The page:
Tesco isolated over policy on GM foods

Click to follow
The Independent Online
THE GOVERNMENT'S most senior scientific adviser on genetically modified foods warned yesterday that there could be a world food disaster if the products did not exist.

Professor Janet Bainbridge, chair of the Advisory Committee on Novel Foods and Processes, told MPs that the public needed GM foods and a moratorium on their release would achieve nothing.

Prof Bainbridge's defence of GM foods came as Sainsbury's became the latest supermarket chain to announce a ban on GM ingredients in its own- brand groceries.

Following similar moves by Marks and Spencer and Iceland, Sainsbury's decision means that only Tesco has no plans to phase out the products.

In evidence to the Commons Science and Technology Committee, Prof Bainbridge also said that debate over GM foods had "been and gone".

"Imposition of a ban on the cultivation or sale of GM foods would achieve nothing except jeopardise the competitiveness of UK industry," she said.

Her comments were echoed by the Government's chief adviser on GM crops, who told MPs that his committee should stick to science and leave ethics to Parliament.

Professor John Beringer, chairman of the Advisory Committee on Releases to the Environment, said that it was becoming indefensible to regulate crops purely because they were genetically modified.

"The Americans are not stupid, and we should... examine why there is such a different attitude to GMOs on their side of the Atlantic," he said.

"At worst I believe that GM crops will only add to existing problems of intensification in agriculture and at best they will greatly enhance our ability to solve problems."

Although nine of the 10 biggest supermarkets are looking into the possibility of replacing GM products, Tesco does not plan to replace the 150 of its 20,000 own-label products which contain genetically modified soya and maize.

The company, which has more than 15 per cent of the pounds 90bn UK grocery market, says that its customers want honesty and clear product labelling.

A Tesco spokesman explained: "To go completely GM-free is a very significant move and we don't want to give our customers false hopes."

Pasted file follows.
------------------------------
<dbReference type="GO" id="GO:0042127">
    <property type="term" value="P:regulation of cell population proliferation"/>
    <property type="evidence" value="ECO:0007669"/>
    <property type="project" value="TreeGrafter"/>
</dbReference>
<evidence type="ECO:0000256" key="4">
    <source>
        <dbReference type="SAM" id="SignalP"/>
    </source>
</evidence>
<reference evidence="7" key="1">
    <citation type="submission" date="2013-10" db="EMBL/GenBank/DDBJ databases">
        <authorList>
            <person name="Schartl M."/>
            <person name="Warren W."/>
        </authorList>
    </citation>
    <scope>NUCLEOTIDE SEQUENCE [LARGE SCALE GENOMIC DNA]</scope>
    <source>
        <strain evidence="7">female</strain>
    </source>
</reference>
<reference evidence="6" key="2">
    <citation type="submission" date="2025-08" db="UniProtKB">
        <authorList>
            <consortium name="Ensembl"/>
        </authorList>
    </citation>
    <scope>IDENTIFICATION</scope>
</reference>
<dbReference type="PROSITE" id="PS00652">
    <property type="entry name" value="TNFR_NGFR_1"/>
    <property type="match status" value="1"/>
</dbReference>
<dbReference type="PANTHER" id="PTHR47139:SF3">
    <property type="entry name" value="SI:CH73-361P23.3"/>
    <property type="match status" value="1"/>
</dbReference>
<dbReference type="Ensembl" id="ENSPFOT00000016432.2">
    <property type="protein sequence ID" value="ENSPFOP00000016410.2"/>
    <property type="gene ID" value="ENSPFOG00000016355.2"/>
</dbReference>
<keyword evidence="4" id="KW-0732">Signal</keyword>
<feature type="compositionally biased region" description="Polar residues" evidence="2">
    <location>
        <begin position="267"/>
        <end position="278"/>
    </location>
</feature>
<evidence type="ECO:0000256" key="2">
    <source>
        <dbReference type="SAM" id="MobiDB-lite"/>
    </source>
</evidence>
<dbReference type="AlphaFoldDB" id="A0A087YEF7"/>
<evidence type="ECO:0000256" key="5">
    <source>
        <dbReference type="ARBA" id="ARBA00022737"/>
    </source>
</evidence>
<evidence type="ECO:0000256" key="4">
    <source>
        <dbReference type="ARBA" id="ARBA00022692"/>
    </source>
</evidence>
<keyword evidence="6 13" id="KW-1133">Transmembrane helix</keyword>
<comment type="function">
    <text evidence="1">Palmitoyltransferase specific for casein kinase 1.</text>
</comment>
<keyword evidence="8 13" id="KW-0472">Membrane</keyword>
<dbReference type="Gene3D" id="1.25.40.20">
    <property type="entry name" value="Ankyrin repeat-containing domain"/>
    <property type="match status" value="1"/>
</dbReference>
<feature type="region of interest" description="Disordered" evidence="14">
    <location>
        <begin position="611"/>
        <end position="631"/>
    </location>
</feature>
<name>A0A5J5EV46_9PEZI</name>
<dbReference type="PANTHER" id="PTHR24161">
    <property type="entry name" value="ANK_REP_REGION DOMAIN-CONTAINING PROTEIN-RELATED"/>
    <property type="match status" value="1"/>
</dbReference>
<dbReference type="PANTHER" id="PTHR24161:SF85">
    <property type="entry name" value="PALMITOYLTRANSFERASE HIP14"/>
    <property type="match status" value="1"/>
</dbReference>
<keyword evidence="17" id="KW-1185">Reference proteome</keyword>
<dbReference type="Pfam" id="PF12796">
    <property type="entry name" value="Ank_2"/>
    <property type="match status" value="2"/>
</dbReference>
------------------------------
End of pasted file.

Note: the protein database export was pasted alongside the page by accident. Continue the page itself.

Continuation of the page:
Safeway, the fourth biggest supermarket, is gradually phasing out GM ingredients. It said yesterday: "Safeway's position on GM soya and maize is that they fail to offer any tangible benefits to our customers."

This frank statement raised eyebrows as next month Safeway's public affairs manager, Tony Coombes, will become director of public affairs at Monsanto, the world's biggest promoter of GM food.

Prof Beringer claimed that his committee's secretariat was far too small, with just nine staff to cover all UK, EU and international regulations.

He also warned that poor publicity for the committee, together with a failure to pay its members, had made it difficult to attract top-grade scientists.

THE TOP SUPERMARKETS: WHO IS SELLING WHAT

Own brands

with GM

ingredients

Typical

examples

Future

policy

What they say

Other GM brands

Future

policy

Friends of The Earth verdict

TESCO

150 out of 20,000

Black bean sauce, vegetable soup, chicken and veg pie

No plans to eliminate GM ingredients

`Customers have told us they want honest and clear labelling and that's where we're concentrating our efforts'

Not known how many

No policy

Market leader now left chasing the field

SAINSBURY

40-50 out of 1,500

Tomato puree, chicken and ham pate, dog food

Own brands GM free by end of summer

`We are giving shoppers what they want'

Unable to say

Up to the brands

Delighted at policy change

ASDA

39 out of 4,000

Chicken tikka sandwich, cream scones, chilli con carne

GM free within the next three months

`We`ve got an open mind on GM products, but our customers are concerned and we listen to our customers'

Not known

Brands expected to label GM produts

Walking in the right direction

SAFEWAY

150 out of 9,000

Chicken Kiev, cheese and tomato pizza, potato wedges

Gradually phasing out GM ingredients

`We feel GM soya and maize fail to offer any tangible benefits to our customers'

Total not known

Brands to comply with Govt policy

Pleased at turnaround

SOMERFIELD

KWIKSAVE

150 out of 4,000 (Som) and 400 (KS)

Sausage rolls, leek and potato soup, liver sausage

Asking suppliers wherever possible to use non-GM ingredients. Otherwise label clearly

`It's consumer choice. Our first priority is to our customers, and they expect to see it'

Not known how many

Expect brands to comply with the law on labelling

If it's customers top priority, they must go GM-free quicker

MARKS AND SPENCER

100 out jof 3,000

Turkey and coleslaw sandwich, pancakes, Chinese takeaway box

GM-free in three months time

`Customers have told us they feel GM food is being rushed through too quickly and they are uncomfortable with it'

None, all food they sell is own brand

Not applicable

Very pleased with change of heart

WILLIAM

MORRISON

Not able to say

Chicken burgers, Hollandaise sauce, Yorkshire pudding mix

Examining feasibility of replacing products

`We are aware that some customers may have reservations about genetic modification'

Not able to say

Company owning the brand is responsible

Lagging behind and need to catch up

WAITROSE

4 out of 8,127

Japanese soy sauce, Teriyaki, crispy crunch cake

GM-free by end of March

`It's customer preference'

Not known how many

Want full information on all products

Excellent

Comments